Krause is one of Goodman's dearest friends. Together with Havey, they own a hobby farm in Kandiyohi County, where the trio has spent long weekends talking late into the night. Goodman considers Havey and Krause "like family."
Unfortunately, Krause was like the brother who couldn't manage his checkbook. He used one grant after another to build his green empire. While he jetted off to India on sustainability missions paid for by a Washington, D.C.-based consultant, the institute sank deeper into debt.
In summer 2005, Krause resigned under pressure, with the Green Institute facing nearly $5.5 million in debt. As part of the separation agreement, the board members agreed not to publicly criticize him.
According to many accounts, Goodman took Krause's departure personally. When he left, Krause was working on his brainchild: a plan to turn a city garbage-transfer station in Phillips into a biomass energy facility.
After Krause's unceremonious ousting, he started a new for-profit company with Havey and Goodman's former student intern, Craig Wilson. They called it Kandiyohi Partners, after their vacation spot. They wanted the biomass plant.
At first, Kandiyohi tried to negotiate with the institute. When that failed, Krause's new company began to lobby the City Council.
"The Green Institute was the only one being considered," says Corey Brinkema, who took over as interim director after Krause left. "All of a sudden, Kandiyohi pops up, and now it's a competitive project."
The City Council was already in discussions about selling the land to the Green Institute. Instead it reversed direction and issued a request for proposal, opening the project to competitive bidding.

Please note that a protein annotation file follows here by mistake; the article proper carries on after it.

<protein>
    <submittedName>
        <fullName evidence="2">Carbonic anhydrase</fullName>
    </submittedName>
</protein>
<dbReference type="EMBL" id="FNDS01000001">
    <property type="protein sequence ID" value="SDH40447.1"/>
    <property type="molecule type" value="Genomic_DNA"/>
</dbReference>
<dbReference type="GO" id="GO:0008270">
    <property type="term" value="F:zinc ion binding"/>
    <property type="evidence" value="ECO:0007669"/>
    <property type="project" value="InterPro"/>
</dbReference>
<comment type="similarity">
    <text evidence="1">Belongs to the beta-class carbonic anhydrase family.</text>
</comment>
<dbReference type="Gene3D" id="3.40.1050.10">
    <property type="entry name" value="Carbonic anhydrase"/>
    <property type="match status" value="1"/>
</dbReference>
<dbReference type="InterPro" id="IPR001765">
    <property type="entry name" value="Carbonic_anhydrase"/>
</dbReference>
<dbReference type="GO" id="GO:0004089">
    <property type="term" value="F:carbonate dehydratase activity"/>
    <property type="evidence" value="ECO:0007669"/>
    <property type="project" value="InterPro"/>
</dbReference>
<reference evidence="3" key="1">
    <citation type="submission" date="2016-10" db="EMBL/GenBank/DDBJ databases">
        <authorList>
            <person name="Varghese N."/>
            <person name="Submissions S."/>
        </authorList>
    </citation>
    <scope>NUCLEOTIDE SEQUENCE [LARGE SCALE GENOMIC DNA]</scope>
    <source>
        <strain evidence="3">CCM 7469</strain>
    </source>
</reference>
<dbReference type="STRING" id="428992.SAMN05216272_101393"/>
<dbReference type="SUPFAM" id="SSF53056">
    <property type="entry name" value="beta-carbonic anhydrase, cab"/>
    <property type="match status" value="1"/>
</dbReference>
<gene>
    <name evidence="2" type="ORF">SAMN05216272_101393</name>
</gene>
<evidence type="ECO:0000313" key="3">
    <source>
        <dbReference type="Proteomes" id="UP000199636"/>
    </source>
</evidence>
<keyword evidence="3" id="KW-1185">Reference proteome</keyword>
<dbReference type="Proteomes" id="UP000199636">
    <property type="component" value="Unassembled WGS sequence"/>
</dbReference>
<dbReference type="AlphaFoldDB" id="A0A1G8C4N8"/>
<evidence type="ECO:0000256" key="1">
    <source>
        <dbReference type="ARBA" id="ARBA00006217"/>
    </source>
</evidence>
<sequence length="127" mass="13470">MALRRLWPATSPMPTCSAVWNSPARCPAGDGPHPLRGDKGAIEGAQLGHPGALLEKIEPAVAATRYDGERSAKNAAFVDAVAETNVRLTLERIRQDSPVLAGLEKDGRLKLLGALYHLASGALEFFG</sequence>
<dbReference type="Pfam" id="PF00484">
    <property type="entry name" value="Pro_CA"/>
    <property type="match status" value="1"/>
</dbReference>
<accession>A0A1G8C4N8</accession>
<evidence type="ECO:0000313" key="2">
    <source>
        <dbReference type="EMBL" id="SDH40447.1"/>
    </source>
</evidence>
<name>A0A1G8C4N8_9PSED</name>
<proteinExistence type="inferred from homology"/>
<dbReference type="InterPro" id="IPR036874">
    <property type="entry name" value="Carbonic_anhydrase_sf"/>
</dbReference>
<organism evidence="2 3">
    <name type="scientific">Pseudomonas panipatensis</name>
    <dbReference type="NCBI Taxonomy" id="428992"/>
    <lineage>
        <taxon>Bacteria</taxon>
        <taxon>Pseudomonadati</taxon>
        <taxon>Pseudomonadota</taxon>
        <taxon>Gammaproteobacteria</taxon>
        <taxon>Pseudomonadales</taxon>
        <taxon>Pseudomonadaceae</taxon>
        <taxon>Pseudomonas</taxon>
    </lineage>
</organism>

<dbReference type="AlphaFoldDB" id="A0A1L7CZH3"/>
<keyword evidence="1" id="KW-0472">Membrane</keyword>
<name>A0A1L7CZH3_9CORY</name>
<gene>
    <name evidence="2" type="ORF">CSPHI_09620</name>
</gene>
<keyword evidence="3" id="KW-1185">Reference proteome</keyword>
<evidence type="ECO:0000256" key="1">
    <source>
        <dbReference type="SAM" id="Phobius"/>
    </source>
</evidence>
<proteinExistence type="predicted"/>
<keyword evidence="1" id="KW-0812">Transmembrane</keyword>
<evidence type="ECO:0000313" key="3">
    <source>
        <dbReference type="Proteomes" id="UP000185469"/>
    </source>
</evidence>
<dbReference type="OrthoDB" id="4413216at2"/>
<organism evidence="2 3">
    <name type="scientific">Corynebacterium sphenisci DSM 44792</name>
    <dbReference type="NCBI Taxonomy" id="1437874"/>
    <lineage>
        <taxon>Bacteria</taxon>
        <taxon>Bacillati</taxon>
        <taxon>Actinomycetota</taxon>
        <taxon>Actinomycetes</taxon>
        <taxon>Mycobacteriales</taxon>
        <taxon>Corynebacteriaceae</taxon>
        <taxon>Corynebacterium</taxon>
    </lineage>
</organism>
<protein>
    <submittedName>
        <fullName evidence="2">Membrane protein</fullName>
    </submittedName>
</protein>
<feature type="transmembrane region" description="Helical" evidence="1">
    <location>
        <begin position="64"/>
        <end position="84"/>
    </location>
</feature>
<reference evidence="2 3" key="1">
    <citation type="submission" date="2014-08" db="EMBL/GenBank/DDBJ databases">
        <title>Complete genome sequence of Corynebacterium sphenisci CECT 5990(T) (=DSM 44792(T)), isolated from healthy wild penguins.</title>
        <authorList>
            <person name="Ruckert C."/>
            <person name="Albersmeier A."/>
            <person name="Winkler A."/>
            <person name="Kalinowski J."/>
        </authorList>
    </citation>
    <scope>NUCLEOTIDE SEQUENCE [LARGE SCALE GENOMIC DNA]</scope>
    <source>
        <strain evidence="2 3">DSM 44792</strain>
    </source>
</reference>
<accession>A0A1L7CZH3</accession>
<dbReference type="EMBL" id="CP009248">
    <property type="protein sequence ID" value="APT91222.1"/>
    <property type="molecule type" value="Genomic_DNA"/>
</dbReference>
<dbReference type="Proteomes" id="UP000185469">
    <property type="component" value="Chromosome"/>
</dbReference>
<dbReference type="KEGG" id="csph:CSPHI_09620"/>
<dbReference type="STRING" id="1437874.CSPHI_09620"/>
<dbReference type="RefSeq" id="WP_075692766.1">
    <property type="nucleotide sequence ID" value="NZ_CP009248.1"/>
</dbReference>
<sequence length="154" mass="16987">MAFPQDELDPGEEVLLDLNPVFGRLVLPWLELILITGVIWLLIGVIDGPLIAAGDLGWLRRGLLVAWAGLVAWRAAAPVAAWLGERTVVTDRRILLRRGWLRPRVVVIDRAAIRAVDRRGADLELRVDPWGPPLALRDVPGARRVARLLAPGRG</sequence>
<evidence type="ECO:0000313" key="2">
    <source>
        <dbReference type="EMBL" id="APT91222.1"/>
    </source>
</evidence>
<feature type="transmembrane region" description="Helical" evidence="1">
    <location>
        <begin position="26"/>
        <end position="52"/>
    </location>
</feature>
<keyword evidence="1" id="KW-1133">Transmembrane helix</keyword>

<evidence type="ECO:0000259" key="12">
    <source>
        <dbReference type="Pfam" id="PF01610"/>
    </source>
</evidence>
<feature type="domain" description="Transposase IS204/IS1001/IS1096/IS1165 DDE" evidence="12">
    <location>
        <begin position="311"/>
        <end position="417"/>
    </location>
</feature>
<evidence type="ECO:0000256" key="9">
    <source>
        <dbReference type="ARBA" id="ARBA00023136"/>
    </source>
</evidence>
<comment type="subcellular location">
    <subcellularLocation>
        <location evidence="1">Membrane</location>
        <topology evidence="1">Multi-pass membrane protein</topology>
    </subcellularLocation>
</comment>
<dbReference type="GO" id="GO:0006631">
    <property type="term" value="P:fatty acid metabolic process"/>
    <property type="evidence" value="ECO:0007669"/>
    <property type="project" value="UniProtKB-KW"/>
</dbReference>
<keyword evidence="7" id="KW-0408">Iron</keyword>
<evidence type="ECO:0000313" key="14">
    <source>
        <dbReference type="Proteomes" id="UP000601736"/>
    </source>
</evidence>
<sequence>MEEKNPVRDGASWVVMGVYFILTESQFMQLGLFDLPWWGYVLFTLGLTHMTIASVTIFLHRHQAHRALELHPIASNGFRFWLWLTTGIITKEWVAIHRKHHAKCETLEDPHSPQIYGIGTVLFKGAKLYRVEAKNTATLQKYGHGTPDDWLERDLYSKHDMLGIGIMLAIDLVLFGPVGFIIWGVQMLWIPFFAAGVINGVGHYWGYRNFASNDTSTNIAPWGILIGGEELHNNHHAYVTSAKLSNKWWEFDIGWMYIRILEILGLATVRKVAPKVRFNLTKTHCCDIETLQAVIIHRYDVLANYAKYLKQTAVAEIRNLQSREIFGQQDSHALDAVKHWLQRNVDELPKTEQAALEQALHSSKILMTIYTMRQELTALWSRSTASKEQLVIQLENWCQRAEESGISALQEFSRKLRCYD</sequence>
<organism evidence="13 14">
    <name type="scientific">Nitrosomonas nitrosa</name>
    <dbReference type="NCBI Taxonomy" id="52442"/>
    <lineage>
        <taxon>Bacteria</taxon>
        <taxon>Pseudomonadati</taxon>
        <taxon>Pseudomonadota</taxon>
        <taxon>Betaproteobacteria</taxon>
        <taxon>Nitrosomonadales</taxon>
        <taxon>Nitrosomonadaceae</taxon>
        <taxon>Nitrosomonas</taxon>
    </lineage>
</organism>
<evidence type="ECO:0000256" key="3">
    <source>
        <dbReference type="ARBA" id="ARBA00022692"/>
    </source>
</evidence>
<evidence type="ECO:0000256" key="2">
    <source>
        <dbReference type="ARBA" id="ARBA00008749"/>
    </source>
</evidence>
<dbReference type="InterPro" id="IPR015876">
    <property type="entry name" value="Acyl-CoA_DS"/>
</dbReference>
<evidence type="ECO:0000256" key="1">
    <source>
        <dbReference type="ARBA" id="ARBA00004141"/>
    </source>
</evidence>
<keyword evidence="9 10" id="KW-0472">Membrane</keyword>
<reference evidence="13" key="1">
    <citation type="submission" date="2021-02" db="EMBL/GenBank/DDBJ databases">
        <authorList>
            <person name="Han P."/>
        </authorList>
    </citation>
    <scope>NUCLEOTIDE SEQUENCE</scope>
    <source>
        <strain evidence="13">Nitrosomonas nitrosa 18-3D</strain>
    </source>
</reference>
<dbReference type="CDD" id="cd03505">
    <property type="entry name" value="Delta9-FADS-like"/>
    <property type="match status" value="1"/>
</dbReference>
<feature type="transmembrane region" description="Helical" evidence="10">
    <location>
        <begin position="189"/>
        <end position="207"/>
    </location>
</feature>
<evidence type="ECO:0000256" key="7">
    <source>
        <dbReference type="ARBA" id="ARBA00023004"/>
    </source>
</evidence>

"There's no doubt that Kandiyohi's lobbying efforts resulted in that RFP coming out," Brinkema says.
The relationship between the City Council and the Green Institute, which had once been cordial, was suddenly tense. And to some observers, Goodman seemed a little too involved.
In September 2006, Goodman became an investor in the biomass facility. By then, the Green Institute had given up the project—its studies showed that a lack of ready access to wood fuel was going to make it financially infeasible. The Green Institute sold its rights to Kandiyohi for $75,000 and washed its hands of the project.
Goodman poured her own money in. When asked how much, Goodman says she's not required to report that. Goodman disclosed her investment to the city clerk and recused herself from all discussions on the matter.
"I was super fastidious," Goodman says. "Everyone knows I'm associated with Michael and Kim. I was very careful."
Still, eyebrows raised when Goodman wrote a letter to the Minnesota Pollution Control Agency, urging it to issue Kandiyohi a permit. Kandiyohi had suggested that supporters send a form letter to the commission; Goodman printed the form letter on campaign stationery.
"What happened with the letter was an innocent mistake," Goodman says.
Despite Goodman's advocacy, the Phillips biomass plant was doomed. Neighborhood activists rose up against it, raising environmental concerns. After years of negotiations, Kandiyohi dropped the biomass project in June 2008.
With the project dead, investors in the energy burner lost money. But Goodman managed to avoid the worst of the financial hit.
In 2006 and 2007, Goodman dutifully disclosed her investment in the energy burner. But by 2008, it had disappeared from her portfolio.
"I sold my interest in it," Goodman says. "I can't remember when. As a result, if you don't have an investment, you don't have to report it."